, Former University Researcher, Civil, Environmental and Geo-Engineering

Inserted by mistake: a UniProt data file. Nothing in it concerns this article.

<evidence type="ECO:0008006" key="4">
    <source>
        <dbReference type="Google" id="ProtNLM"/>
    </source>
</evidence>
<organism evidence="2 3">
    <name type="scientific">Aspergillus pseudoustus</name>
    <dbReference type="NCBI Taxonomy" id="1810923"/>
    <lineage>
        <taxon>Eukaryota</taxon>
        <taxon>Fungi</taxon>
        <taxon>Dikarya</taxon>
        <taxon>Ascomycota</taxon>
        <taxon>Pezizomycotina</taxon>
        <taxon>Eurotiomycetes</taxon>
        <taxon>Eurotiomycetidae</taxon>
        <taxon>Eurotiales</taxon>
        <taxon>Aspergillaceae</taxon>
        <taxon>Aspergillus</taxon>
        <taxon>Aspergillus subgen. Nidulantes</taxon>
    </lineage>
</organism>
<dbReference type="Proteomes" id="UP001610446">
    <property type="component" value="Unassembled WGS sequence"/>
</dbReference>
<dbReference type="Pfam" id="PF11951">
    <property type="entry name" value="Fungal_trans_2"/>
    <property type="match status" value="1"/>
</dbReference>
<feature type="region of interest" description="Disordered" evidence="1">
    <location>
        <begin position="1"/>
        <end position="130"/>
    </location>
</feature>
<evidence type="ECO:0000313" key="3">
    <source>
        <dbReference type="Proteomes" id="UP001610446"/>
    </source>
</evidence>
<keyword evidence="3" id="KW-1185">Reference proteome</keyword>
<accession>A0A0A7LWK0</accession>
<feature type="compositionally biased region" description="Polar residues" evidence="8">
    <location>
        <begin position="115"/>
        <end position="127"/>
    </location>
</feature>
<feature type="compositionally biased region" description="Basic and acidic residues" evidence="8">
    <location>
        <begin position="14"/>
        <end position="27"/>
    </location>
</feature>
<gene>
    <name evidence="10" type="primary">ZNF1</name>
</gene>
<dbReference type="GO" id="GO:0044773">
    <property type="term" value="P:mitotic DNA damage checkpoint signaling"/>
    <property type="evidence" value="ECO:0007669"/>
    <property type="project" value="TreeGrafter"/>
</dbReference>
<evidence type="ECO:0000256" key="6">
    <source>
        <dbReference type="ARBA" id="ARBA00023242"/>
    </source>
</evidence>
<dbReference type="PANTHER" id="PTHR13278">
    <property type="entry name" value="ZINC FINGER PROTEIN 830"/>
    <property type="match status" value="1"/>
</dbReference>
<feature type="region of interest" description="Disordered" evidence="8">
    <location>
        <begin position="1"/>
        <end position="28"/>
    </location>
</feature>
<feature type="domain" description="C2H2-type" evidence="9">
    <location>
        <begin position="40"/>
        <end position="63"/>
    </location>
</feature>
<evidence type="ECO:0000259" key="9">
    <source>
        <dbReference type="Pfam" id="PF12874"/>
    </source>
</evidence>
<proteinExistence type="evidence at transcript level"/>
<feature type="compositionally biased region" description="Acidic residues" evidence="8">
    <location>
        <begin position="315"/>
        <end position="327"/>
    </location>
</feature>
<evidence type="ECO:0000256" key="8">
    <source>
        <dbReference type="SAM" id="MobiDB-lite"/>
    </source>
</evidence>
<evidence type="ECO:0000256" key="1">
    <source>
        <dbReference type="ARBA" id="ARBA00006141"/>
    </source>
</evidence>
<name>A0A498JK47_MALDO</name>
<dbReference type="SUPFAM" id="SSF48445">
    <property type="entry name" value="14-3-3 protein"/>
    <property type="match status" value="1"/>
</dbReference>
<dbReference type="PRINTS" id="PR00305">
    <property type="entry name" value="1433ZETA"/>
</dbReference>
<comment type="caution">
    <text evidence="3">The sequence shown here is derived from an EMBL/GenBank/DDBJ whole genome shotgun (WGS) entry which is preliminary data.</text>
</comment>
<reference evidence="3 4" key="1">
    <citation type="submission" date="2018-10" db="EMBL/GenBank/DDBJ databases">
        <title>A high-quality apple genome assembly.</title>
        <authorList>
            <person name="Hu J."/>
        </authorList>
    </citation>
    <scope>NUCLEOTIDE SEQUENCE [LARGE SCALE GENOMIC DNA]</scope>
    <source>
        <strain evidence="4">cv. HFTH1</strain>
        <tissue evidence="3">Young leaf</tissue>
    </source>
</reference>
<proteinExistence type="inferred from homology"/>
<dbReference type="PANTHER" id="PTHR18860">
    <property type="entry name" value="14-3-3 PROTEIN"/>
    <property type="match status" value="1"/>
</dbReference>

New cementitious products and chemical admixtures are now being introduced to the market on a daily basis. In addition, new sources of sand and coarse aggregate are being marketed as older sources become depleted. Finally, concrete mix design, placement and curing practices are also being modified as contractors look for ways to complete projects more quickly and to make use of the materials described previously. One result of these developments is that the Minnesota Department of Transportation (MnDOT) is being challenged to continually evaluate the effects of using these newer materials and practices on the potential performance of concrete that is placed in transportation-related structures in the state of Minnesota. Research is needed to assist MnDOT in determining the physical and mechanical properties of concrete being used in MnDOT construction and to provide a basis for developing guidelines that will help to ensure the use of suitable materials and practices in future construction. The goal of this project is to assist MnDOT in determining select physical and mechanical properties for concrete specimens obtained from laboratory and/or field-cast concrete products. The properties of specific interest in this project are the Young's modulus (modulus of elasticity), compressive strength, thermal coefficient of expansion/contraction, freeze-thaw durability and hardened air void system parameters. The results of groups of tests will be analyzed to provide assessments of variability and probable performance using standard statistical analysis techniques along with commonly accepted thresholds associated with acceptable performance for each parameter.